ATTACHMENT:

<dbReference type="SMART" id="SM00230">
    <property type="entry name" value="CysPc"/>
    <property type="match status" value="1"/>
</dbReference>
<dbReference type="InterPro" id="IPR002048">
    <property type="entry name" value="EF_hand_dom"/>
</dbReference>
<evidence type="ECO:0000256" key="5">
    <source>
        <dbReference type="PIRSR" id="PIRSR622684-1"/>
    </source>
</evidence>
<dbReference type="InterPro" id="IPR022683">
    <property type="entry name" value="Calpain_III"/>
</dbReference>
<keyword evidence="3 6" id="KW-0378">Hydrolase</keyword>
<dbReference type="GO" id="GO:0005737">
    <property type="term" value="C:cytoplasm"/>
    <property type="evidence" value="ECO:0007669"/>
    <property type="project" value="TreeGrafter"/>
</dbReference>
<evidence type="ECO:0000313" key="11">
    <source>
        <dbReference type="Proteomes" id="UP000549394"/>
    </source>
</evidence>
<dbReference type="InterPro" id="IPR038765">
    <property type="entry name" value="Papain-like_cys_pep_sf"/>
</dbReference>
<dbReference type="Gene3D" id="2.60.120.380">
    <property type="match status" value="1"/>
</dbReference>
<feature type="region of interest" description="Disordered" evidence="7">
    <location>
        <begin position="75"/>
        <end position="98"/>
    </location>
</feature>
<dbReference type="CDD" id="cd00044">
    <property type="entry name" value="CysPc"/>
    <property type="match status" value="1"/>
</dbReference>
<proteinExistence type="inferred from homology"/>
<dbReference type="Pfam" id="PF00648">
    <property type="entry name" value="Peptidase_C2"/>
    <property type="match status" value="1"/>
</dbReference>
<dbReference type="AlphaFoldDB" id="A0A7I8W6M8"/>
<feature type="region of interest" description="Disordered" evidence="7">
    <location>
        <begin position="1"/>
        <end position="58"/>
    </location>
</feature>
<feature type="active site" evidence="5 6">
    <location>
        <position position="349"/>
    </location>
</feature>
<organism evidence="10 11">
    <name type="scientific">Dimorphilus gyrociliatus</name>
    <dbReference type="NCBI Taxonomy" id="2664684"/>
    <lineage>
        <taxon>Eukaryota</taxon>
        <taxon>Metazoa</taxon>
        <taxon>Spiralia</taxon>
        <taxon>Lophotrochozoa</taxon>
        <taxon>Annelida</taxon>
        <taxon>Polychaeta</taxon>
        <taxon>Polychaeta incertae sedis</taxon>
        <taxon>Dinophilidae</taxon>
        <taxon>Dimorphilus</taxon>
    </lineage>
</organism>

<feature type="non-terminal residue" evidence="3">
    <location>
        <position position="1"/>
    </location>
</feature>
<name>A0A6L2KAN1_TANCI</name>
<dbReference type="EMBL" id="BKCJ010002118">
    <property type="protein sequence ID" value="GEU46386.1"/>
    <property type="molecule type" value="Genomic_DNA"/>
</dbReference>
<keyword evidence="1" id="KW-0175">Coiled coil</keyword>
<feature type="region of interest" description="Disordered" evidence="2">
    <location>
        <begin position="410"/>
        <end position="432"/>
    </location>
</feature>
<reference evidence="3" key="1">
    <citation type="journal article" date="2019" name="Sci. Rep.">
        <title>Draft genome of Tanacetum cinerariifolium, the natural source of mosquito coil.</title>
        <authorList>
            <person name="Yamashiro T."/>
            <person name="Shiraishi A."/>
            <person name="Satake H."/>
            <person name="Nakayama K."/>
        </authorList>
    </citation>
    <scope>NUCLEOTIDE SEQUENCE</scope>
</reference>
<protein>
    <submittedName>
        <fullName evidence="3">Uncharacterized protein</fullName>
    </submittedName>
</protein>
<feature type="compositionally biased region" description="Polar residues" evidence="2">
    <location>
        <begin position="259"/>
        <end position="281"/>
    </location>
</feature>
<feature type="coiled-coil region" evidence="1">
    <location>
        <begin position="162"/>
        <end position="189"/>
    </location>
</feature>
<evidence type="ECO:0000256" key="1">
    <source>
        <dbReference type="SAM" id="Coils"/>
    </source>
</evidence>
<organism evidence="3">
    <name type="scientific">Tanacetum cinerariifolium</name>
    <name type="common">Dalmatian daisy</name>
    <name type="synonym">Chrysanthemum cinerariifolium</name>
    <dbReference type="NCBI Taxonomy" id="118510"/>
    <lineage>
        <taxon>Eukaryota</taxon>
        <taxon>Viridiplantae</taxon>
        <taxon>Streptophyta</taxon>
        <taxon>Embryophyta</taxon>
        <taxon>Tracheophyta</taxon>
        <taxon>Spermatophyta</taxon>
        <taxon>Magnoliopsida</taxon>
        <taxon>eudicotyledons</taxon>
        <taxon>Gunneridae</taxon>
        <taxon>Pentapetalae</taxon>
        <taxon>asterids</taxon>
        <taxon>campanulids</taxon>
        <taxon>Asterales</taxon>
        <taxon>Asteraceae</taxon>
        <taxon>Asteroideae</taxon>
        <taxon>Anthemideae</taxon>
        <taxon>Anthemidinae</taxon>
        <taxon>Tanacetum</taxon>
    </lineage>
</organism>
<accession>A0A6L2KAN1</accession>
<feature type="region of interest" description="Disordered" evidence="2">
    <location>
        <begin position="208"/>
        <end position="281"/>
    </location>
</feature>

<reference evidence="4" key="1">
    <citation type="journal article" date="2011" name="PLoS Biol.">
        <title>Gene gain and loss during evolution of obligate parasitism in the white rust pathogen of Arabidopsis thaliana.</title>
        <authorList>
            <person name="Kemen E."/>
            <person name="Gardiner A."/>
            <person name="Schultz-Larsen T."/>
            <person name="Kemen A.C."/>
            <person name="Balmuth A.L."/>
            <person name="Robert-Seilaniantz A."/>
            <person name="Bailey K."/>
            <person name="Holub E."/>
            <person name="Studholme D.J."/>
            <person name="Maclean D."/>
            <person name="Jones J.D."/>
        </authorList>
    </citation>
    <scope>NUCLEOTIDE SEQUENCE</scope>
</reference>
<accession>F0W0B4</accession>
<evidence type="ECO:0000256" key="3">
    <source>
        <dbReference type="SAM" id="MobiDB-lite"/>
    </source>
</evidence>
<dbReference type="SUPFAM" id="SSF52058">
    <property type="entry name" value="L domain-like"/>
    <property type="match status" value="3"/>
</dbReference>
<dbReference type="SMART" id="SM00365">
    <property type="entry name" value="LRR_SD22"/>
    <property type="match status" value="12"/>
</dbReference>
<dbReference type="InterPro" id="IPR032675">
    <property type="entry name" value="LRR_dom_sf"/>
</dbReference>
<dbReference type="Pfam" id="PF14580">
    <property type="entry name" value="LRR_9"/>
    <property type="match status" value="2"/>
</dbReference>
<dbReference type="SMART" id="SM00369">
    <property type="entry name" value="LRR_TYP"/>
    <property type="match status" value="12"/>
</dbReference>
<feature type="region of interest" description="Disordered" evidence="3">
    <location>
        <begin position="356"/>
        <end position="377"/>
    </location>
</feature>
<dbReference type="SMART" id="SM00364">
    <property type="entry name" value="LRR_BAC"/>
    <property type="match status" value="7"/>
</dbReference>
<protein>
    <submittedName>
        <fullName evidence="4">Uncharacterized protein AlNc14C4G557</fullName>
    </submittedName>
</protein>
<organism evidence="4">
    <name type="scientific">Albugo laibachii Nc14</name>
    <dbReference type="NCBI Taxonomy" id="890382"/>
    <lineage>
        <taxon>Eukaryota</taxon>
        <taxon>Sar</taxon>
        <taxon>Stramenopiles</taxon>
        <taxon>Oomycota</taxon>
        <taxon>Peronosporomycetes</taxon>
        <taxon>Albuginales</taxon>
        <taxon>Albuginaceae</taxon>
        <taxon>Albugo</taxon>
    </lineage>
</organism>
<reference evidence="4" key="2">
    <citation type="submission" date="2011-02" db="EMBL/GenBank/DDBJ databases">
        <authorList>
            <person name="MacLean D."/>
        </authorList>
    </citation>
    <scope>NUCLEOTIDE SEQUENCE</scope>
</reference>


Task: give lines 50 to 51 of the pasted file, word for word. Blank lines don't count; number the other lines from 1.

    <location>
        <begin position="1"/>